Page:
Hartmann: Symphony No. 2; Sinfonia tragica; Gesangsszene to Jean Giraudoux’s ‘Sodom and Gomorrah’

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LABELS: Koch Schwann
WORKS: Symphony No. 2; Sinfonia tragica; Gesangsszene to Jean Giraudoux’s ‘Sodom and Gomorrah’
PERFORMER: Siegmund Nimsgern (baritone)Bamberg SO/Karl Anton Rickenbacher
Born in Munich in 1905, Karl Amadeus Hartmann belonged to the forgotten generation of 20th-century German composers that was too young to be part of the Second Viennese School (though Hartmann studied during World War II with Webern) and too old to ally itself with the post-war avant-garde personified by Stockhausen. Many of Hartmann’s contemporaries were tainted by Nazi affiliations, but his steadfast opposition to totalitarianism gave him a profoundly significant role in the post-war reconstruction of German music, when he consistently championed the avant-garde.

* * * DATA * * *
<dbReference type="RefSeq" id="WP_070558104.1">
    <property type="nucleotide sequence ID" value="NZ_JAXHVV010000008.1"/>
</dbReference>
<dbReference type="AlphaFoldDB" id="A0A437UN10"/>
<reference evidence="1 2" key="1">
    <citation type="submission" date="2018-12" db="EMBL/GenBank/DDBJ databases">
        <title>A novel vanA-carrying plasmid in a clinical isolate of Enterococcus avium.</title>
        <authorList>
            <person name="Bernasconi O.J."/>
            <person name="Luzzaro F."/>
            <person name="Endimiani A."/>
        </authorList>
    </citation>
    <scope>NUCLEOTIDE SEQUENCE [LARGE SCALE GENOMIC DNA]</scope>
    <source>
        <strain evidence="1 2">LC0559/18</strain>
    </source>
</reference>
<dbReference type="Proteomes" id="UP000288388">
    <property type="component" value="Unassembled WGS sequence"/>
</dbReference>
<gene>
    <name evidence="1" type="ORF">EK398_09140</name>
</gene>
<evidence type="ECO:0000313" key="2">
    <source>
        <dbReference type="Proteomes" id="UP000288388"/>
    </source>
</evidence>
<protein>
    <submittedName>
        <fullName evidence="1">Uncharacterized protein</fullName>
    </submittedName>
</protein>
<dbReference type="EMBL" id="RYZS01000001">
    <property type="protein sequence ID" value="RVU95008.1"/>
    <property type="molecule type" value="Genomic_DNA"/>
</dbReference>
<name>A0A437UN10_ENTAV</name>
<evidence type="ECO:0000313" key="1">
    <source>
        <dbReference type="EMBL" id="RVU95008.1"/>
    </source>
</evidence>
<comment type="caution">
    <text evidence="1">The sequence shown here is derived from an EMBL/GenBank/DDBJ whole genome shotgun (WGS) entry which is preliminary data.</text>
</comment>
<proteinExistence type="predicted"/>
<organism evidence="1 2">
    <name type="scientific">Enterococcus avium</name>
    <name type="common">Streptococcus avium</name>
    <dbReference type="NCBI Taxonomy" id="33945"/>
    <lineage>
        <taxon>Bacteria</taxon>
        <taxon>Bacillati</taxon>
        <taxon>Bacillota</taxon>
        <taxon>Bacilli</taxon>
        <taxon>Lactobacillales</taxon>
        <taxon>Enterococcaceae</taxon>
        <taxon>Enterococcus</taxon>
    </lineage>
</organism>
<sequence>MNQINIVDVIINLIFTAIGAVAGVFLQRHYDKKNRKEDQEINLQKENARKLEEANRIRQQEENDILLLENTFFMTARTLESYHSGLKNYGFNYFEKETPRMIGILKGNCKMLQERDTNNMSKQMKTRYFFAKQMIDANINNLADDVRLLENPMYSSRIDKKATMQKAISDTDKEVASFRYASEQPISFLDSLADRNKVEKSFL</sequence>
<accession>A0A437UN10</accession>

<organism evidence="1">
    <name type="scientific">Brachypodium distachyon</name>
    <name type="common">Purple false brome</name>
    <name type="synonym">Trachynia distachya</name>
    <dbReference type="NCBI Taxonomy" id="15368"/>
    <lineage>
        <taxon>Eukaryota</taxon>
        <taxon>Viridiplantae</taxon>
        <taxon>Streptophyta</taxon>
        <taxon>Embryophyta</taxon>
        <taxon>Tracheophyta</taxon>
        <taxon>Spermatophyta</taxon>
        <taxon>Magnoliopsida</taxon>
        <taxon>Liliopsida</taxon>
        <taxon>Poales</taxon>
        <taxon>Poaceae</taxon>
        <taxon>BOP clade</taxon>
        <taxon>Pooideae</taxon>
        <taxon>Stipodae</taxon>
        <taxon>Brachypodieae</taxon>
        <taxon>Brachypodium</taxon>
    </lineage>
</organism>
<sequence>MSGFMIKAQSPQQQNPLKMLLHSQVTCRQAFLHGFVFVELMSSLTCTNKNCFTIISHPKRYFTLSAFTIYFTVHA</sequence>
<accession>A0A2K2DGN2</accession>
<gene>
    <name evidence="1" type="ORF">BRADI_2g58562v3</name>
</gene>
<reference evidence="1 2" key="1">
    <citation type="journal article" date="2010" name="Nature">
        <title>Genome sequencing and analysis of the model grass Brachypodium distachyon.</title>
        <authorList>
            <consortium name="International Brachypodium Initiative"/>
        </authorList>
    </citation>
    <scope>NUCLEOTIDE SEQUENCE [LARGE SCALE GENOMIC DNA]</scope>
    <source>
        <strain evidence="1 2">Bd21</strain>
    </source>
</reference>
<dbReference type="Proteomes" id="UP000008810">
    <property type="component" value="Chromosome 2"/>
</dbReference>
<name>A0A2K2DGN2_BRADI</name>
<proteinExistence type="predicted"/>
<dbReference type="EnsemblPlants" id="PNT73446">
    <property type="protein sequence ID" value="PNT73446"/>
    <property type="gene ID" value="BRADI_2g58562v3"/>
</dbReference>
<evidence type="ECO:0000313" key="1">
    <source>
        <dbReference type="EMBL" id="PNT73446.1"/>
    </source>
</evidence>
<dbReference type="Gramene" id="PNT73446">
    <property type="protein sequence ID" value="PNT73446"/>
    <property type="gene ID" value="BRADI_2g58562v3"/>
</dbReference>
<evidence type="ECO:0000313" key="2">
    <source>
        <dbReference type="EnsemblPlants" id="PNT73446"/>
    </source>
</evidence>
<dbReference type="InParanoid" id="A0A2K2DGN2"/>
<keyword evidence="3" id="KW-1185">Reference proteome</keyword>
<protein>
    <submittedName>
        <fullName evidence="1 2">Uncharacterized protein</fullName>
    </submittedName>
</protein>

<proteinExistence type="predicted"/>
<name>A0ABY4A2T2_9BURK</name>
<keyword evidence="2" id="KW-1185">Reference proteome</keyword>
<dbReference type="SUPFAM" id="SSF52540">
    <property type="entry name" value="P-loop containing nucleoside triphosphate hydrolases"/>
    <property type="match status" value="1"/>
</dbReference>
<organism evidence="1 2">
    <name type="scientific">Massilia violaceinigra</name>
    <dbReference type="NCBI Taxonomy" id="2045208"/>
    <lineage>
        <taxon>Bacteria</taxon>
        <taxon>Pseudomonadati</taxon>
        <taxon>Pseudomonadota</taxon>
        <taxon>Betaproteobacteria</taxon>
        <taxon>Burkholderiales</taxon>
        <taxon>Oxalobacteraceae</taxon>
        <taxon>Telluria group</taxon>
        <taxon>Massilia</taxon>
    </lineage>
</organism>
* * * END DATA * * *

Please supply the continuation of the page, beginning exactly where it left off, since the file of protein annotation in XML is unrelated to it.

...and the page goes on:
The significance of Hartmann’s own music is harder to define. The highly wrought accounts of these three works demonstrate his sense of control and architecture: each conveys a convincing and often powerful musical argument. But they also show how his music reflects other personalities than his own: there’s Mahler, Stravinsky and Bartók (with near quotes from all three in the Sinfonia tragica) as well as Schoenberg and Berg. The Sinfonia tragica, composed in 1940, was performed and published posthumously in 1989; the Second Symphony, a single, arcing slow movement, dates from 1946. The setting of Giraudoux’s Sodom and Gomorrah made for Dietrich Fischer-Dieskau remained unfinished at Hartmann’s death in 1963; Zimmermann seems to have been the model for its frenzied declamation. In all three, though, Hartmann’s integrity and clarity of thought are never in doubt. Andrew Clements